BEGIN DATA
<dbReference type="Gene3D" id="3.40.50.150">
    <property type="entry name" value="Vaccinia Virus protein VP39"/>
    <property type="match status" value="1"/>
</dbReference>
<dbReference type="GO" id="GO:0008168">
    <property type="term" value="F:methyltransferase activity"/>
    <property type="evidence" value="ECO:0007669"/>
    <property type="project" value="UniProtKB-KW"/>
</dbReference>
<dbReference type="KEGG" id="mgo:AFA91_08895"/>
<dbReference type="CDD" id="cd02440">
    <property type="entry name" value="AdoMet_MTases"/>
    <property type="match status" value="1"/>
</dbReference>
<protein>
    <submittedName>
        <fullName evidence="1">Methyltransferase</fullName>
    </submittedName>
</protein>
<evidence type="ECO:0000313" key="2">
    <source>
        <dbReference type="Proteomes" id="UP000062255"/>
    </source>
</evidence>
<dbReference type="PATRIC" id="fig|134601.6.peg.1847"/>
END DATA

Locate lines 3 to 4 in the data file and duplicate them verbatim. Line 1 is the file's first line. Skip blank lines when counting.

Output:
    <property type="match status" value="1"/>
</dbReference>